PROFINET GROWTH”ESCALATES” AS PROFIBUS CONTINUES TO FLOURISH

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GAM keynote by Ford Powertrain highlights importance of standardization in manufacturing

SCOTTSDALE, ARIZONA, October 11th 2012: The 18th General Assembly Meeting (GAM) of PI North America, which took place September 26-27th 2012, benefited from “one of the most impressive PROFINET presentations I’ve ever had the pleasure of listening to,” according to Executive Director Michael J Bryant. The keynote, delivered by Mike Bastian, Global Controls Manager of Ford Powertrain, described how, over the past five years, he has led his company towards far greater standardization of automation systems in its assembly lines.

 PROFINET communications are at the heart of our efforts, Bastian said: The robustness and speed of PROFINET brings many benefits, one example being a "virtual RFID system" based around a high-availability, redundant PLC system that has enabled Ford Powertrain to dispense with parts tagging. Bastian added that his company is now achieving ‘world class’ production standards to match any in the industry.

“Taking ownership of both hardware and software is another part of the process,” he said. “With "ownership" comes responsibility, which makes people nervous. But it’s the right thing to do because it brings better control, closer integration with IT, improved throughput and better diagnostics."  Bastian commented that his department is now looking towards better energy management, where “we believe a lot of work can be done." Many of Bastian’s initiatives are now rolling out across other Ford plants.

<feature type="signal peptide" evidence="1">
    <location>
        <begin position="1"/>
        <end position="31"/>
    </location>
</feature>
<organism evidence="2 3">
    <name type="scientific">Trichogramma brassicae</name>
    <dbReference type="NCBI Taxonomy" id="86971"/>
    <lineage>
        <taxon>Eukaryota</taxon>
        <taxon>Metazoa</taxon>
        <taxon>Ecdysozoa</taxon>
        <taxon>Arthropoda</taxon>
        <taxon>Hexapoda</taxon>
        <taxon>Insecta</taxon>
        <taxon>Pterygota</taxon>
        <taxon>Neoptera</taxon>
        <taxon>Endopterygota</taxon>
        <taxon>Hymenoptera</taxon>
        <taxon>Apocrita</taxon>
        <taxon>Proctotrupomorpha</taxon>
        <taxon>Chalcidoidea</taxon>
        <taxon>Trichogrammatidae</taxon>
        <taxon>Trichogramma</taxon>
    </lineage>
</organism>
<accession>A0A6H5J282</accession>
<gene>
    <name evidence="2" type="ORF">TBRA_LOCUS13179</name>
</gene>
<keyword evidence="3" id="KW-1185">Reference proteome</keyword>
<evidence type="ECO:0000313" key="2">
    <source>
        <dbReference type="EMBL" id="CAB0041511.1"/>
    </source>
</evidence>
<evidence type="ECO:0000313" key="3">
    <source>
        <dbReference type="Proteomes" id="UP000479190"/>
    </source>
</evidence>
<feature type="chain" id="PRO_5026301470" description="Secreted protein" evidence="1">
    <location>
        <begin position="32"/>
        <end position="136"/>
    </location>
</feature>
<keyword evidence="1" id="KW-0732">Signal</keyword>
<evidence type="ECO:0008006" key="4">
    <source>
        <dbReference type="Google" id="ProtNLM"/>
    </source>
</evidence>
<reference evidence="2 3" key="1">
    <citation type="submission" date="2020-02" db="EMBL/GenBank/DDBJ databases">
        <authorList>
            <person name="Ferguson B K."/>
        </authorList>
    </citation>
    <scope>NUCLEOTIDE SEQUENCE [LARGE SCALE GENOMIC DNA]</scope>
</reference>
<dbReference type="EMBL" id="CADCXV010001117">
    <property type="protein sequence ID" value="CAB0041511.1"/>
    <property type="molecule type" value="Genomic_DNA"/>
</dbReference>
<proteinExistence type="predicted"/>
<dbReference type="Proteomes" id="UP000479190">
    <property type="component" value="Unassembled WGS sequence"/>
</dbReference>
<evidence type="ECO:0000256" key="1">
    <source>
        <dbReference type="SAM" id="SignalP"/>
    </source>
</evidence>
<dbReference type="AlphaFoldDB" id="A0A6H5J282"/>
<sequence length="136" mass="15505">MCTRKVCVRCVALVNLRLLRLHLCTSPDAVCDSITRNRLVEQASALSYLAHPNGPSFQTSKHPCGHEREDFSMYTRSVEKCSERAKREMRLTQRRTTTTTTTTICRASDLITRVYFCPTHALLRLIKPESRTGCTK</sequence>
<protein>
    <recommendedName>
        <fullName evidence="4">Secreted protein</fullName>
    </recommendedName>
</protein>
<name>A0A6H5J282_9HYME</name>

In his opening address, Executive Director Bryant spoke of PI’s other technology, PROFIBUS: “The PROFIBUS market is expected to grow in 2012 by a further 4 million nodes, to reach a total of about 44 million," he said. “It’s reassuring that PROFIBUS continues to flourish even as PROFINET is escalating its market share. However, he believes that the greater flexibility, higher performance and greater versatility of PROFINET will increasingly take precedence. "Today, every 5th device sold is for PROFINET compared to some years ago when it was 1 in 15," he concluded.

 Bryant also reported that the membership of PI North America had passed 150 and that a new web site is under construction integrating the previously-separate "All Things PROFINET" site into a re-designed us.profinet.com.   

PROFINET also featured in a presentation by Stefan Gallmann, Head of Industry Management, Windenergy, Phoenix Contact. He explained how it’s used to integrate the control systems of wind turbines. It’s supporting safety too, he said. Implementing PROFINET greatly simplifies the network architecture of a typical wind turbine park, he added.

 Day 2 of the GAM saw the focus turn to process automation. Hunter Harrington from the PROFI Interface Centre in Johnson City – a North American PI Competence Centre – described the PROFINET proxy solution that allows sub-networks such as PROFIBUS PA, HART and FOUNDATION Fieldbus to be connected to PROFINET. Later, PI Chairman Karsten Schneider explained the 3.02 Profile for PROFIBUS PA which defines process-specific functionality such as device exchange similar to 4-20mA by automatic ident. number adaption, simplified but powerful diagnostics and faster parameter transmission.

The process theme was later emphasized by Jim Simmons from DuPont who described the fieldbus "learning curve" that was triggered by his company’s purchase of a PCS7 control system. “Through that project I have become a fieldbus proselytizer within DuPont,” he said, adding “I believe any new control system installation should hav